The lynching of Andrew Springer was an extra-judicial hanging that occurred in Powhatan on May 21, 1887. 

Incident at Jeff's Creek

Little is known about Andrew Springer before he became a criminal, though one article in the Arkansas Gazette claimed he was from Illinois. According to the record, he approached the house of a Mrs. W.B. Montgomery at Jeff's Creek, near the town of Opposition in Lawrence County. Springer asked for a drink of water, which she gave him. A short time later, he came back and threatened to kill her six-week-old baby if she didn't let him in. He then proceeded to "outrage her in a most horrible manner" and Mrs. Montgomery was "left almost dead." 1

Arrest and Relocation to Powhatan

James Haldstead, the constable of Opposition, set out with a posse of men and quickly apprehended Springer. Springer initially denied the charges, but later confessed after he was identified by Mrs. Montgomery. 2 After Mrs. Montgomery's husband and brother tried to shoot Springer, Justice F.M. Lee had him brought to his own home where Halstead and several other armed men stood guard to deter vigilantes. Around midnight, they left for Powhatan and transferred him to the jail. 3


According to two witnesses--AJ Angle and Thomas Parrott--a group of men came to the jail and demanded the keys from the jailer around 1-2 am on May 21. They threatened to use force if he didn't comply. The Arkansas Democrat Gazette reported that a group of men awoke the jailer in the dead of night, saying they had brought a murderer to the jail. When the jailer opened the jail, the supposed murderer refused to enter and when the jailer attempted to use his force, he was met with the barrel of a revolver. The mob ordered the jailer to release Andrew Springer (3a).  Springer was taken about a quarter of a mile from the jail and hanged. The men shot his body several times to ensure he was dead before making their escape. The exact location of the hanging remains unknown but was reported as being the post-oak tree in front of Col. Milton Dyer Baber's home.(3b) Justice Lee took the testimony of Angle and Parrott, along with a signed statement from twelve jurors confirming the cause of death was "by hanging and pistol shot." The perpetrators were never identified, as no investigation was made. The public celebrated these events: "The act seems to have been justified, and most persons endorse the proceedings." 4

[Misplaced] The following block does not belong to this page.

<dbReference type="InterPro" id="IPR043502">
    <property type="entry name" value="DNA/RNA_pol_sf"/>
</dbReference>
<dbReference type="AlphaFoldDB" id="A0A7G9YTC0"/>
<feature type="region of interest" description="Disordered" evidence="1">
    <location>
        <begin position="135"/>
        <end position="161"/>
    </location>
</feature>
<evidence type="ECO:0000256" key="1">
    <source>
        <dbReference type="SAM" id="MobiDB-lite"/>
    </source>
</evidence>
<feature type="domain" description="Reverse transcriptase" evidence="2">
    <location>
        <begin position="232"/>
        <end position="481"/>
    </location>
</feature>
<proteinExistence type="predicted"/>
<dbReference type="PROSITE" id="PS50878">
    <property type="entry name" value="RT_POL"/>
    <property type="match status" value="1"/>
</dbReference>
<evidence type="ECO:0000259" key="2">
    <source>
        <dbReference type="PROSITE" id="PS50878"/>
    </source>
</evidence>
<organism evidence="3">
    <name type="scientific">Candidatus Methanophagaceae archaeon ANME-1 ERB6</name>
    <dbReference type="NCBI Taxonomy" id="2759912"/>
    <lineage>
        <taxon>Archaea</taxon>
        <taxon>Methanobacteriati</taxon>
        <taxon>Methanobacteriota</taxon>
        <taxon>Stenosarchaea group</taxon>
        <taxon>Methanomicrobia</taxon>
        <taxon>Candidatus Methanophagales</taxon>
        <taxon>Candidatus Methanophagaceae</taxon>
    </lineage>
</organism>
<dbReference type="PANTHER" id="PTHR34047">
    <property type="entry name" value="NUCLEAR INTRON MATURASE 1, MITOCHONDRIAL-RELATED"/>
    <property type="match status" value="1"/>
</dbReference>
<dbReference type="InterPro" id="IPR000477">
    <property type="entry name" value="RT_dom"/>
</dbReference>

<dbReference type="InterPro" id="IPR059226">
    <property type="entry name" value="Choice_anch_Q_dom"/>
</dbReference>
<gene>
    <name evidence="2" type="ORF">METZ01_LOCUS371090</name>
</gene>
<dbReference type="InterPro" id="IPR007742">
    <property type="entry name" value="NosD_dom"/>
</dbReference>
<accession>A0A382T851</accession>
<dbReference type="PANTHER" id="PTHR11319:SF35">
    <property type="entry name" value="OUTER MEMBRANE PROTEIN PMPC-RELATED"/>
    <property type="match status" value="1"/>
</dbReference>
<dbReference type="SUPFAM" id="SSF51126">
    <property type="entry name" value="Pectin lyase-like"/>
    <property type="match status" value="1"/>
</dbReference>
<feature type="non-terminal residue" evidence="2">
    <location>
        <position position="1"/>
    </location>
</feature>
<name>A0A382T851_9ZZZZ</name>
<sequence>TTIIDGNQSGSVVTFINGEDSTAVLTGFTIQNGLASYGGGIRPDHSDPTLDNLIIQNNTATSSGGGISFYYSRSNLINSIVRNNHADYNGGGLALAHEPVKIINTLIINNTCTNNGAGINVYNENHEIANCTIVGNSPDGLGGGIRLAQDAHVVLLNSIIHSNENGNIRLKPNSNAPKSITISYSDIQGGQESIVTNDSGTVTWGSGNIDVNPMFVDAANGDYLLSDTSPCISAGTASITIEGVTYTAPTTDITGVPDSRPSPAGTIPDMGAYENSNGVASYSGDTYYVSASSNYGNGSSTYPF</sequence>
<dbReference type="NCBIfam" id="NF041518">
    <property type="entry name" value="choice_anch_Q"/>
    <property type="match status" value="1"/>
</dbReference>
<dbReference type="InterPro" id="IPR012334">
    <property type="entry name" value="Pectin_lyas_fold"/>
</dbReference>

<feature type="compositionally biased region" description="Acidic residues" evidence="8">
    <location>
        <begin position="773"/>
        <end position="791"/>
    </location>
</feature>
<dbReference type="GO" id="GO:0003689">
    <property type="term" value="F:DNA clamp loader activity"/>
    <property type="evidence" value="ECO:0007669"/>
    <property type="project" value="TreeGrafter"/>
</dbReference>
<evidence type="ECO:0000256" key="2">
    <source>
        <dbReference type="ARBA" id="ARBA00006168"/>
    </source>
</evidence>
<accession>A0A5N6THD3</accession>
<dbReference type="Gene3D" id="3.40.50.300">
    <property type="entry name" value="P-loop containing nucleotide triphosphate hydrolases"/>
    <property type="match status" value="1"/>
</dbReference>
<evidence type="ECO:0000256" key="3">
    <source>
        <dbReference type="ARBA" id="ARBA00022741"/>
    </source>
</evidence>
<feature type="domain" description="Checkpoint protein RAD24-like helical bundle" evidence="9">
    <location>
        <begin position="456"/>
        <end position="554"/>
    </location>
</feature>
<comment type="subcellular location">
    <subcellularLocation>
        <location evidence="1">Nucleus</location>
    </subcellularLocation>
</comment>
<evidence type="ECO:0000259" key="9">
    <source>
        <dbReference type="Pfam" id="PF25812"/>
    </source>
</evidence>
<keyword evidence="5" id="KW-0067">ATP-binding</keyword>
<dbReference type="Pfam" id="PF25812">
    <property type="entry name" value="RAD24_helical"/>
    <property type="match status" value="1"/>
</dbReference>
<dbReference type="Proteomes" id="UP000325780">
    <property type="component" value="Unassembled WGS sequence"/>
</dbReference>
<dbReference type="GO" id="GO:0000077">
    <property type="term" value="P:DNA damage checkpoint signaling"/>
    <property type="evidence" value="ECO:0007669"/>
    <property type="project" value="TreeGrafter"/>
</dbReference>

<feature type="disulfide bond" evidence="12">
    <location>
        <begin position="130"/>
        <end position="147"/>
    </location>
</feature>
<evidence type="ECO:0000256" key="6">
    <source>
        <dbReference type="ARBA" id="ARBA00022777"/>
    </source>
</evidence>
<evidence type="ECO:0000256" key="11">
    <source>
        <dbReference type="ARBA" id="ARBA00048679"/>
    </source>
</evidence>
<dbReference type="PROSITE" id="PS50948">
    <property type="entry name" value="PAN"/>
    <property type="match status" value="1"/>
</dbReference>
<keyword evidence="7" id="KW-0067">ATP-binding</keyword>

However, there was one person willing to speak on Springer's behalf. A Mr. J.N. Bates of Franklin wrote to the Gazette, revealing that Springer had once been a mail-carrier under his employment. He described him as a widow's son, originally from Salem, who was an "...honest, obliging, and unassuming young man of rather good intellect."5 


On May 21, 1887 an inquisition related to the dead body of Springer was formed by the coronor. Jurors included F.M. Wayland, F.C. Stuart, John W. Martin, Ragsdale, SLoan, Beebriek, W.L. Watson, William Matthews, J.R. Wells, Doyle, Eudaly, and John Darter. Witnesses included A.J. Angle and Thomas Parott. (NEARA, inquests, Folder 52). Angle's sworn testimony says that 20 or 25 men came to his home and forced him to open the jail and they then removed Springer, hanged him and shot him five times. He said the men were not masked but he did not know any of them. Thomas Parrott's testimony matches this statement.

Questions of Racial Identity

To this day, many people believe that Andrew Springer was black. However, this claim is under investigation.6


Some believe that Springer's ghost haunts the Powhatan courthouse, even though it had burned some years before and was not rebuilt until 1888.



Arkansas Gazette. May 20, 1887.

Sharp County Record. May 19, 1887. 

3 Times Dispatch. April 26, 1951.

3a/b: Arkansas Democrat (Little Rock, Arkansas) · Mon, May 30, 1887 · Page 7 Andrew Springer story.pdf

Arkansas Gazette. May 22, 1887. Andrew Springer.pdf

Arkansas Gazette. May 29, 1887. p.3

There are two sources that make this claim: Goodspeed’s Biographical and Historical Memoirs of Northeast Arkansas (p.766), and Richard A. Buckelew’s 1999 paper Racial Violence in Arkansas: Lynching and Mob Rule, 1860-1930, (p.231).